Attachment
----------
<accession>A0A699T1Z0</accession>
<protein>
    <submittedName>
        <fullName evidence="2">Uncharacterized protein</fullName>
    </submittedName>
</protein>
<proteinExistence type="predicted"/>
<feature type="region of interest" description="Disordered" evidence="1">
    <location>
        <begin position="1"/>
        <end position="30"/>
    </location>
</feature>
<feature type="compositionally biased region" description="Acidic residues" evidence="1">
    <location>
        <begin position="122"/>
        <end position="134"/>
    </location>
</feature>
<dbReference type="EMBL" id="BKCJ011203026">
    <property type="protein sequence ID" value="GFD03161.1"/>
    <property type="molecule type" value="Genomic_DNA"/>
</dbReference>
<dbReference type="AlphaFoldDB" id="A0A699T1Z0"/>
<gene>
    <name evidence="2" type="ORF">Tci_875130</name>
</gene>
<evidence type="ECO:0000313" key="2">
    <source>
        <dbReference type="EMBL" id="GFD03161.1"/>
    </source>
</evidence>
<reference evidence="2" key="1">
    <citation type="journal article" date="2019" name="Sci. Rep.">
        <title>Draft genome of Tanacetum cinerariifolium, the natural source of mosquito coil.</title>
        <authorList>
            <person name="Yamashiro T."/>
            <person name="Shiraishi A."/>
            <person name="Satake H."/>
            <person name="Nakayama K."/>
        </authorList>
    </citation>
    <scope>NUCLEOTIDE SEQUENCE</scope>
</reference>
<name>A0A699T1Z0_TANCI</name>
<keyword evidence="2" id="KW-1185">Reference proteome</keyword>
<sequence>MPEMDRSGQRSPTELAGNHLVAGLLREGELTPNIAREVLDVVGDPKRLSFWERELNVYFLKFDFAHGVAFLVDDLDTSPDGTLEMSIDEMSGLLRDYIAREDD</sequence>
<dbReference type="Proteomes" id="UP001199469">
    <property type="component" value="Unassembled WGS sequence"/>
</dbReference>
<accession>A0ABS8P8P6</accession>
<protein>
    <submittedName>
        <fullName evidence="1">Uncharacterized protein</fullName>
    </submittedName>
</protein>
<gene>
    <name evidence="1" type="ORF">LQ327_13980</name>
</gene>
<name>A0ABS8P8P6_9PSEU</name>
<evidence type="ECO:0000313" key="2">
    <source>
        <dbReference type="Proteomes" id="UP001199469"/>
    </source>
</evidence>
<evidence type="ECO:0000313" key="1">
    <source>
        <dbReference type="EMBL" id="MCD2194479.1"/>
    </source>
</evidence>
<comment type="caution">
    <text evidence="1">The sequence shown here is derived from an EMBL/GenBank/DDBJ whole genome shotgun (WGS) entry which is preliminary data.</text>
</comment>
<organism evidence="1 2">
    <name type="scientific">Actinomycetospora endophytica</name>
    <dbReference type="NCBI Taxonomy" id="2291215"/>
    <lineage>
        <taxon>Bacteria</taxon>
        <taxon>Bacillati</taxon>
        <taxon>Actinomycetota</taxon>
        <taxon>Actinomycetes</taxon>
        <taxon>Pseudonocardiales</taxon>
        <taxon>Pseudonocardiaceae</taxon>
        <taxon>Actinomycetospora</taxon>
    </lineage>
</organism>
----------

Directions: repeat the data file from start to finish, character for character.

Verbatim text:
<accession>A0A699T1Z0</accession>
<protein>
    <submittedName>
        <fullName evidence="2">Uncharacterized protein</fullName>
    </submittedName>
</protein>
<proteinExistence type="predicted"/>
<feature type="region of interest" description="Disordered" evidence="1">
    <location>
        <begin position="1"/>
        <end position="30"/>
    </location>
</feature>
<feature type="compositionally biased region" description="Acidic residues" evidence="1">
    <location>
        <begin position="122"/>
        <end position="134"/>
    </location>
</feature>
<dbReference type="EMBL" id="BKCJ011203026">
    <property type="protein sequence ID" value="GFD03161.1"/>
    <property type="molecule type" value="Genomic_DNA"/>
</dbReference>
<dbReference type="AlphaFoldDB" id="A0A699T1Z0"/>
<gene>
    <name evidence="2" type="ORF">Tci_875130</name>
</gene>
<evidence type="ECO:0000313" key="2">
    <source>
        <dbReference type="EMBL" id="GFD03161.1"/>
    </source>
</evidence>
<reference evidence="2" key="1">
    <citation type="journal article" date="2019" name="Sci. Rep.">
        <title>Draft genome of Tanacetum cinerariifolium, the natural source of mosquito coil.</title>
        <authorList>
            <person name="Yamashiro T."/>
            <person name="Shiraishi A."/>
            <person name="Satake H."/>
            <person name="Nakayama K."/>
        </authorList>
    </citation>
    <scope>NUCLEOTIDE SEQUENCE</scope>
</reference>
<name>A0A699T1Z0_TANCI</name>
<keyword evidence="2" id="KW-1185">Reference proteome</keyword>
<sequence>MPEMDRSGQRSPTELAGNHLVAGLLREGELTPNIAREVLDVVGDPKRLSFWERELNVYFLKFDFAHGVAFLVDDLDTSPDGTLEMSIDEMSGLLRDYIAREDD</sequence>
<dbReference type="Proteomes" id="UP001199469">
    <property type="component" value="Unassembled WGS sequence"/>
</dbReference>
<accession>A0ABS8P8P6</accession>
<protein>
    <submittedName>
        <fullName evidence="1">Uncharacterized protein</fullName>
    </submittedName>
</protein>
<gene>
    <name evidence="1" type="ORF">LQ327_13980</name>
</gene>
<name>A0ABS8P8P6_9PSEU</name>
<evidence type="ECO:0000313" key="2">
    <source>
        <dbReference type="Proteomes" id="UP001199469"/>
    </source>
</evidence>
<evidence type="ECO:0000313" key="1">
    <source>
        <dbReference type="EMBL" id="MCD2194479.1"/>
    </source>
</evidence>
<comment type="caution">
    <text evidence="1">The sequence shown here is derived from an EMBL/GenBank/DDBJ whole genome shotgun (WGS) entry which is preliminary data.</text>
</comment>
<organism evidence="1 2">
    <name type="scientific">Actinomycetospora endophytica</name>
    <dbReference type="NCBI Taxonomy" id="2291215"/>
    <lineage>
        <taxon>Bacteria</taxon>
        <taxon>Bacillati</taxon>
        <taxon>Actinomycetota</taxon>
        <taxon>Actinomycetes</taxon>
        <taxon>Pseudonocardiales</taxon>
        <taxon>Pseudonocardiaceae</taxon>
        <taxon>Actinomycetospora</taxon>
    </lineage>
</organism>